Osteomyelitis: Pathophysiology  Treatment Decisions

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Introduction. 350,000 long bone fxs/yrInfection risk varies:Type I open 10/1,000 infectionsType III open up to 25%. Cost Analysis. InfectionIncrease cost16-21% / ptIncrease hosp stay36-50% / ptTotal Cost ? $ 271 million/yr. Definition. Group of conditionspresence of bacteria

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Osteomyelitis: Pathophysiology Treatment Decisions

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1. Osteomyelitis: Pathophysiology & Treatment Decisions Clifford B. Jones, MD Clinical Assistant Professor, Michigan State University Orthopaedic Associates of Grand Rapids, Grand Rapids, MI Created March 2004

2. Introduction 350,000 long bone fxs/yr Infection risk varies: Type I open – 10/1,000 infections Type III open – up to 25%

3. Cost Analysis Infection Increase cost 16-21% / pt Increase hosp stay 36-50% / pt Total Cost ? $ 271 million/yr

4. Definition Group of conditions “…presence of bacteria & an inflammatory response causing progressive destruction of bone.” Fears, RL, et al, 1998 “…suppurative process in bone caused by a pyogenic organism” Pelligrini, VD, et al, 1996

5. Why Destruction of Bone Matrix? Proteolytic enzymes Hyperemia Osteoclasts

7. Inflammation Time Table

8. Principles of Treatment Clinical Staging Characterize disease Characterize host Match treatment options to patient Staged reconstruction Appropriate antibiotic coverage Delayed return for osseous reconstruction

9. Classification Waldvogel, 1971 Classification based on pathogenesis May, 1989 5 parts, post-traumatic tibial osteomyelitis Cierny & Mader, 1985 4 factors affecting outcome Host, site, extent of necrosis, degree of impairment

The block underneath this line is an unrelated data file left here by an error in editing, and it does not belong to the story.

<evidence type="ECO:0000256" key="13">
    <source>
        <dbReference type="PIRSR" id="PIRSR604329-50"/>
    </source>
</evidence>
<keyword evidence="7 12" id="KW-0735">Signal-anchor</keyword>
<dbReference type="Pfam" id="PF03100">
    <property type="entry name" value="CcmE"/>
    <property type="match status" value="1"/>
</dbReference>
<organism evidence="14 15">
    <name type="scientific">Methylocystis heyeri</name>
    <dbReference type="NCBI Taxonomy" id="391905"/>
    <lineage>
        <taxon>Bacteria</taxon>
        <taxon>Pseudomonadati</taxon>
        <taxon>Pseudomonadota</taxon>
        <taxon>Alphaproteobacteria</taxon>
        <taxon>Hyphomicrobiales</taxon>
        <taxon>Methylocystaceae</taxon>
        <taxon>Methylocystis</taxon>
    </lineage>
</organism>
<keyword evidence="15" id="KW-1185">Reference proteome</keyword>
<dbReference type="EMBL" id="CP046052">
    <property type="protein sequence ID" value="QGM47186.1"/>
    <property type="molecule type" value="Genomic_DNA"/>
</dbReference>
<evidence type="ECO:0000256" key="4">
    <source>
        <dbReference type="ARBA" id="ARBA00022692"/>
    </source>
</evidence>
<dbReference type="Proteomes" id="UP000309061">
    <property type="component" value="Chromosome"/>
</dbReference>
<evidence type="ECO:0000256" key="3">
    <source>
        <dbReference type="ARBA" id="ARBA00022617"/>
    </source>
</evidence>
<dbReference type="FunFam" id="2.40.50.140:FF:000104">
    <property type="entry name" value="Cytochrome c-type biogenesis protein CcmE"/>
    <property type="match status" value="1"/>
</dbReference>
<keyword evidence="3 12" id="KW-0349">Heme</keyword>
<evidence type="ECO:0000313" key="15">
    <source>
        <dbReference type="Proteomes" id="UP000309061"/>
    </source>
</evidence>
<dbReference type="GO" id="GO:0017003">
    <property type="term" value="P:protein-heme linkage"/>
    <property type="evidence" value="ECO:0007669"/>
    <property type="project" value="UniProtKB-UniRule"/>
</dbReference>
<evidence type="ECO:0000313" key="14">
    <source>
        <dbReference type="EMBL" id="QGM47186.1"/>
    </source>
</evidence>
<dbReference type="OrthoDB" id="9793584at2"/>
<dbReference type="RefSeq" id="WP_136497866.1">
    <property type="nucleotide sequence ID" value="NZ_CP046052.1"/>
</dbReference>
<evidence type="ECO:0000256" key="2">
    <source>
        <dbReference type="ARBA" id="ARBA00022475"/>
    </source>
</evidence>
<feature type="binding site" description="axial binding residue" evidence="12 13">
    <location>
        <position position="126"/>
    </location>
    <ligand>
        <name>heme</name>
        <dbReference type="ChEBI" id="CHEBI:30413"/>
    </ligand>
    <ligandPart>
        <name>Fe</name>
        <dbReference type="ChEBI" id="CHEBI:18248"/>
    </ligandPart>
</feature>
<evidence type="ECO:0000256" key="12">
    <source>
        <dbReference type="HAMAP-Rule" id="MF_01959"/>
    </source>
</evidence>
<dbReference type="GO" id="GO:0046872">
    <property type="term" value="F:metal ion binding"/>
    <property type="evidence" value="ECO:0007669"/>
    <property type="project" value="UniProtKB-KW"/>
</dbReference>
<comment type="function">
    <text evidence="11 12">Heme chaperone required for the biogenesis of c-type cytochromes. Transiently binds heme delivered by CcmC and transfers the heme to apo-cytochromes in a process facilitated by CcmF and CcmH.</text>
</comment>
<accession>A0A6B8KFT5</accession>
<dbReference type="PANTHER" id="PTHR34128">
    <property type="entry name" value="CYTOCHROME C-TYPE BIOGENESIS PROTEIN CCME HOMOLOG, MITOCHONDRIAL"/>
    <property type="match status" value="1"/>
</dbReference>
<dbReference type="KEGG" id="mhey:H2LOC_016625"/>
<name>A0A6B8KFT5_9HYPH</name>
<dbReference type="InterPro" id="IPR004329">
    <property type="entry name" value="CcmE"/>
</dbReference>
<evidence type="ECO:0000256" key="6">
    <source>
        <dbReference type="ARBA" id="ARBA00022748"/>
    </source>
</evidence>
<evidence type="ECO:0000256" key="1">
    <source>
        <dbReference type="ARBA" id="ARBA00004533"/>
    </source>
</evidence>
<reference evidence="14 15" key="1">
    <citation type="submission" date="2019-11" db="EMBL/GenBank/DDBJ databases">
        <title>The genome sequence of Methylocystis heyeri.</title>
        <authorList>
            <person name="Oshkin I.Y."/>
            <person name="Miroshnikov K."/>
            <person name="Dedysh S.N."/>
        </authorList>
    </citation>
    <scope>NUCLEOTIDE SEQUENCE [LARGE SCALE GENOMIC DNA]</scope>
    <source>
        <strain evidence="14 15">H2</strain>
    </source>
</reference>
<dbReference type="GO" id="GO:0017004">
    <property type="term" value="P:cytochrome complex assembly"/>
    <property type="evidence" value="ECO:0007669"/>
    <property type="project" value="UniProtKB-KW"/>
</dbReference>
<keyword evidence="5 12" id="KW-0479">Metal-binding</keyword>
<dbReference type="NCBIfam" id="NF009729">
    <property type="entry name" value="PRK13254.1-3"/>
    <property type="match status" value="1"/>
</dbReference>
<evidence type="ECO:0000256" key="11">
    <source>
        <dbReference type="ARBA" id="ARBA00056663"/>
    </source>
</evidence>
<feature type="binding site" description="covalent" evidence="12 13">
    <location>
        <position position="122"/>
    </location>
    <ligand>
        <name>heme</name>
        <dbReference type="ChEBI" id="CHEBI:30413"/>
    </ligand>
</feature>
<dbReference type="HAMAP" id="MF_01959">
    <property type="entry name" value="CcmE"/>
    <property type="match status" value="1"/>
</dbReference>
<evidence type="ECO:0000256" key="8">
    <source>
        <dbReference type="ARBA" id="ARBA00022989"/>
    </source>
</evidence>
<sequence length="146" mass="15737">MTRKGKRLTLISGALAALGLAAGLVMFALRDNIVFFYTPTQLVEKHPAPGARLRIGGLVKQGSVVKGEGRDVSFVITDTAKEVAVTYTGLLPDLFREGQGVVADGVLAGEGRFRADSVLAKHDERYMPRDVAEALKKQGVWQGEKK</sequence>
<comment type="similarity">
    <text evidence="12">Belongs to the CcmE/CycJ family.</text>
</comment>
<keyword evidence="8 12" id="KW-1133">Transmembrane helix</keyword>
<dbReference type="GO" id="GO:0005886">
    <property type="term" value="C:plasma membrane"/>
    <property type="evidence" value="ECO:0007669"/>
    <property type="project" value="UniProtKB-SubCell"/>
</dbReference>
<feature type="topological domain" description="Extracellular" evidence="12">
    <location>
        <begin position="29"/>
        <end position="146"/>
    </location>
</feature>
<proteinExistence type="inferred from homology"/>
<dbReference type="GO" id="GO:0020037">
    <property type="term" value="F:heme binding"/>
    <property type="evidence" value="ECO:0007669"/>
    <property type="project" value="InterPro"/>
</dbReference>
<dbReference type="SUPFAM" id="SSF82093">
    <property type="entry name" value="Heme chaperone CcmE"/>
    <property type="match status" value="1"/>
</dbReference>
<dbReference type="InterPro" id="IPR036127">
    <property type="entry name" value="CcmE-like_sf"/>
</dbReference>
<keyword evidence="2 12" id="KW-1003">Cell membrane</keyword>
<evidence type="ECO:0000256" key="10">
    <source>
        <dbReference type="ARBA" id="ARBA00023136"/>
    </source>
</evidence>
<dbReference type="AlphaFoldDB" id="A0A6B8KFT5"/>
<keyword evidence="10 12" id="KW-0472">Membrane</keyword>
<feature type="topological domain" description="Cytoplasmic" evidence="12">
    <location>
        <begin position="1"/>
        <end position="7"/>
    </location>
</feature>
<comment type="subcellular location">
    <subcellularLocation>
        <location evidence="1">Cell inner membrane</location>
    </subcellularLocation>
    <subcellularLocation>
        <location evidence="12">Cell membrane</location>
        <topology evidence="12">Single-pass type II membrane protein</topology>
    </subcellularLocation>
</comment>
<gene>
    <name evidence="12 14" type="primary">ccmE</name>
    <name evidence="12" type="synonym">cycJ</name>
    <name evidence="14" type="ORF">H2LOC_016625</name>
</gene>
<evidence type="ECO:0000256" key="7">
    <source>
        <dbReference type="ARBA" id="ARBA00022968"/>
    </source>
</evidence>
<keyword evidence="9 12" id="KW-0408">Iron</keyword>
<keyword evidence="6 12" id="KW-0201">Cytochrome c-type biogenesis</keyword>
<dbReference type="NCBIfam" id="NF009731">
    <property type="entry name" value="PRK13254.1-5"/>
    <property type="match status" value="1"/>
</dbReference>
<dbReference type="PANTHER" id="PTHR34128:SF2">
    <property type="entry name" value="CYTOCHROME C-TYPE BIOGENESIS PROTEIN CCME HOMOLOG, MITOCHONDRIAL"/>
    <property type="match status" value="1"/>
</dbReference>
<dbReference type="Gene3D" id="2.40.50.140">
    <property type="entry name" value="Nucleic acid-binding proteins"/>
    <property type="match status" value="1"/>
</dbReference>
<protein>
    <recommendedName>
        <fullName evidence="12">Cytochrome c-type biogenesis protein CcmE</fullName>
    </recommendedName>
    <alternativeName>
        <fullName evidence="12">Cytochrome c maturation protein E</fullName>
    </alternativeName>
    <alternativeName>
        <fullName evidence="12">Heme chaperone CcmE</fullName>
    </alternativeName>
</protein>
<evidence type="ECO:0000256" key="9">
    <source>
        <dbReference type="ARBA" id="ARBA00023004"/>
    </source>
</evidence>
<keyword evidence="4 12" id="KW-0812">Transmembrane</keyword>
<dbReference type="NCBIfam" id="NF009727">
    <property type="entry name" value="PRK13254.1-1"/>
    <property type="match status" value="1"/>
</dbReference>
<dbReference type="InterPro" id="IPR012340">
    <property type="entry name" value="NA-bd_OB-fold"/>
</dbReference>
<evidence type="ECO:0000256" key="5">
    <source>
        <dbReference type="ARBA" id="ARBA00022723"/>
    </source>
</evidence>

10. May Classification

11. Pathogenesis Waldvogel, 1971 Hematogenous Contiguous focus of infection Direct inoculation

12. Cierney & Mader Class.

13. Anatomic Classification (Cierny-Mader) 1985

14. Classification Break-Down Medullary Endosteal nidus, minimal soft tissue involvement, ? Sinus tract Superficial Localized to surface of bone, usually 2° to soft tissue defect Localized Localized sequestra, usually associated sinus tract Bone structurally stable s/p excision Diffuse Permeative process, combination of I/II/III, Commonly unstable s/p excision

15. Physiologic Classification (Cierny-Mader, 1985) A-Host: Good immune system & delivery B-Host: Compromised host BL: locally compromised BS: systemically compromised BC: combined C-Host: Requires suppressive or no Tx Minimal disability Treatment required to eliminate disease worse than disease, not a surgical candidate

16. Host Alteration (optimization) Patient education Nutrition No tobacco (including “snuff”) Preoperative antibiotics Perioperative antibiotics Address compromised areas Local Systemic ( fine tune chronic disease)

17. Clinical Staging (Cierny-Mader, 1985) Anatomic Type + Clinical Stage Physiologic Class Example: IV BS tibial osteomyelitis = diffuse tibial lesion in a systemically compromised host

18. Types of Pathophysiology Acute/Hematogenous Chronic/Nonhematogenous

19. Acute/Hematogenous Anatomy (Hobo) Sharp twist in metaphyseal capillaries Stasis (Trueta) Decreased flow in capillaries & veins Combination (Morrissy) Trauma & Bacteria

20. Acute/Hematogenous Progression of Disease Cell death 2° to bacterial exotoxins bacterial culture medium worsens condition ? vacularity, leukocytosis, edema Pressure w/in rigid osseous container Pain, swelling, erythema Potential for septic arthritis (knee, hip, shoulder)

21. Possible Clinical Findings *Signs and symptoms variable None Pain Tenderness Fever HA Nausea/Vomiting Erythema Swelling Sinus Tract Drainage Limp Fluctuence

22. Clinical Findings Must have high index of suspicion Inappropriate use of antimicrobials obscure signs and symptoms Must obtain diagnosis quickly If appropriate treatment started < 72°: Decrease incidence of chronic osteomyelitis Decrease destruction of bone

23. Laboratory Data Acute (Morrey BF, OCNA, 1975) ? WBC (25% of time) Abnormal differential, Left Shift (65%) Blood Culture 50% positive Chronic Mild anemia, Elevated WESR, C-reactive protein Possible leukocytosis with L shift Blood Culture – usually negative

24. Radiographs Early – negative changes usually delayed (10-21 days)